You can configure your MacBook Air further – you can go up to 16GB of RAM and a maximum of 2TB of storage. Graphics are provided by integrated Intel Plus chips on all 2020 MacBook Air models, which is a significant step up over previous versions of the Air.

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• Browse all MacBook Air options at the Apple Store UK

• Browse all MacBook Air options at the Apple Store US

• Browse all MacBook Air options at the Apple Store Australia

The 13-inch MacBook Pro is the next step up in power. At its cheapest, you get a 1.4GHz quad-core 8th-gen Intel Core i5 processor (Turbo Boost up to 3.9GHz), 8GB of RAM, 256GB or 512GB of storage, and integrated Intel Iris Plus Graphics 645, all from £1,299/£1,299/AUS$1,999. These lower-end versions of the MacBook Pro 13-inch haven't had a spec upgrade this year – only the keyboard was improved.

However, at the higher end, the MacBook Pro 13-inch has had a very nice upgrade in 2020. Starting from £1,799/$1,799/AUS$2,999, you get a 2.0GHz Intel 10th-gen Core i5 quad-core processor, the latest Intel Iris Plus graphics, 16GB of faster RAM, and 512GB or 1TB of storage.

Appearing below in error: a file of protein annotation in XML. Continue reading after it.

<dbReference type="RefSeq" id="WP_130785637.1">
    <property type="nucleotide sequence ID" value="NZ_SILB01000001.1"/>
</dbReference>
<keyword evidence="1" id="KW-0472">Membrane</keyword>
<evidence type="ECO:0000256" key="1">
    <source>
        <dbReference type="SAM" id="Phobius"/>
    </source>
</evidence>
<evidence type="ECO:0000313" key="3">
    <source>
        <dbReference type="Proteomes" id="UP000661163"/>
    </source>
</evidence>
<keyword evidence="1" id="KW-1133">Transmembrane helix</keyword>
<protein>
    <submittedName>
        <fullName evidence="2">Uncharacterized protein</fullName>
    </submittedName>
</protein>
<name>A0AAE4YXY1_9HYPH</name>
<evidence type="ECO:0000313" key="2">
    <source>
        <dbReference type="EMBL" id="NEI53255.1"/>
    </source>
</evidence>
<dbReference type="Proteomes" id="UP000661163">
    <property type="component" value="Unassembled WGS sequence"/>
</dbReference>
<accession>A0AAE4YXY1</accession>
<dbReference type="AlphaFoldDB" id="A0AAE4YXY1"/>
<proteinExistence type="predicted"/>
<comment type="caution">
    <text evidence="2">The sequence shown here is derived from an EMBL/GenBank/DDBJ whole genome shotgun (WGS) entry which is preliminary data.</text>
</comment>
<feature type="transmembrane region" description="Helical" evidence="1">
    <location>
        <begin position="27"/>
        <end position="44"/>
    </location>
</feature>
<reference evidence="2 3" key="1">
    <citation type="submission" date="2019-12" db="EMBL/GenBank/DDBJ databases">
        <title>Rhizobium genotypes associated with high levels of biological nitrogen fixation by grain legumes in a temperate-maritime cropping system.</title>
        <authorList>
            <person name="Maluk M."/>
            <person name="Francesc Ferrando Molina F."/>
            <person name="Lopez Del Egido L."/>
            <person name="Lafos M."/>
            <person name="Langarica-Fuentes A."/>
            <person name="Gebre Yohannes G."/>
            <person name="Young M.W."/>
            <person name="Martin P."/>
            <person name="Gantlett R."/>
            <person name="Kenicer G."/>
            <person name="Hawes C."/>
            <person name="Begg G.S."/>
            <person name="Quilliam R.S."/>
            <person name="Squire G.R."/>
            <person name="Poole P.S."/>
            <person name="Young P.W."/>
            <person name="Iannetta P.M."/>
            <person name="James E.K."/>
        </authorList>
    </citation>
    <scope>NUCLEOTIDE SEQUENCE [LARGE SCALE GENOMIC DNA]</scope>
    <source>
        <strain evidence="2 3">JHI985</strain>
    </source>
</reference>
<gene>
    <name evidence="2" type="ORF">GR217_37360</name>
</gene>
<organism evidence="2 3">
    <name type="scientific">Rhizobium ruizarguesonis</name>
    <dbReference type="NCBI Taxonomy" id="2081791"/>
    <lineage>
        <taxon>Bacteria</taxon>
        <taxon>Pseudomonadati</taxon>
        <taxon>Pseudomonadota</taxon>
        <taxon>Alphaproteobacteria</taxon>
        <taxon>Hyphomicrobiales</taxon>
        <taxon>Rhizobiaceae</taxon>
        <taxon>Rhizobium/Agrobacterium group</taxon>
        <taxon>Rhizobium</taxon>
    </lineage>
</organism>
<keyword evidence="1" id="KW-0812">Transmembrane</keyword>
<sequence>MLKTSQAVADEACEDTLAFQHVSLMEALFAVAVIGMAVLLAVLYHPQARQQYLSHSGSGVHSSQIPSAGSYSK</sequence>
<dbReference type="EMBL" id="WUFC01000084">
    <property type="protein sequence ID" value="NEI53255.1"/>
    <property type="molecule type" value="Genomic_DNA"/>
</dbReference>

Can i download a zip file to my macbook pro 2017. • Browse all 13-inch MacBook Pro models at the Apple Store UK

• Browse all 13-inch MacBook Pro models at the Apple Store US

• Browse all 13-inch MacBook Pro models at the Apple Store Australia

The top-end 16-inch MacBook Pro configurations start out at a 2.6GHz 6-core 9th-gen Intel Core i7 processor (Turbo Boost up to 4.5GHz), 16GB of RAM, 512GB of storage, and Radeon Pro 5300M 4GB graphics. That'll cost you £2,399/$2,399/AUS$3,799.

The next model up gets you a 2.3GHz 8-core 9th-gen Intel Core i9 (Turbo Boost up to 4.8GHz), 16GB of RAM, 1TB of SSD and Radeon Pro 5500M 4GB graphics. This version costs £2,799/$2,799/AUS$4,399.

If you really want to trick the laptop out, you can go all the way up to a 2.4GHz 8-core 9th-gen Intel Core i9 processor (Turbo Boost up to 5.0GHz), 64GB of RAM, a massive 8TB of storage, and Radeon Pro 5600M 8GB graphics.

• Browse all 16-inch MacBook Pro models at the Apple Store UK

• Browse all 16-inch MacBook Pro models at the Apple Store US

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• Browse all 16-inch MacBook Pro models at the Apple Store Australia

We should note that 16-inch MacBook Pro hasn't received a full upgrade in 2020, and is rumoured to get one in towards the end of the year.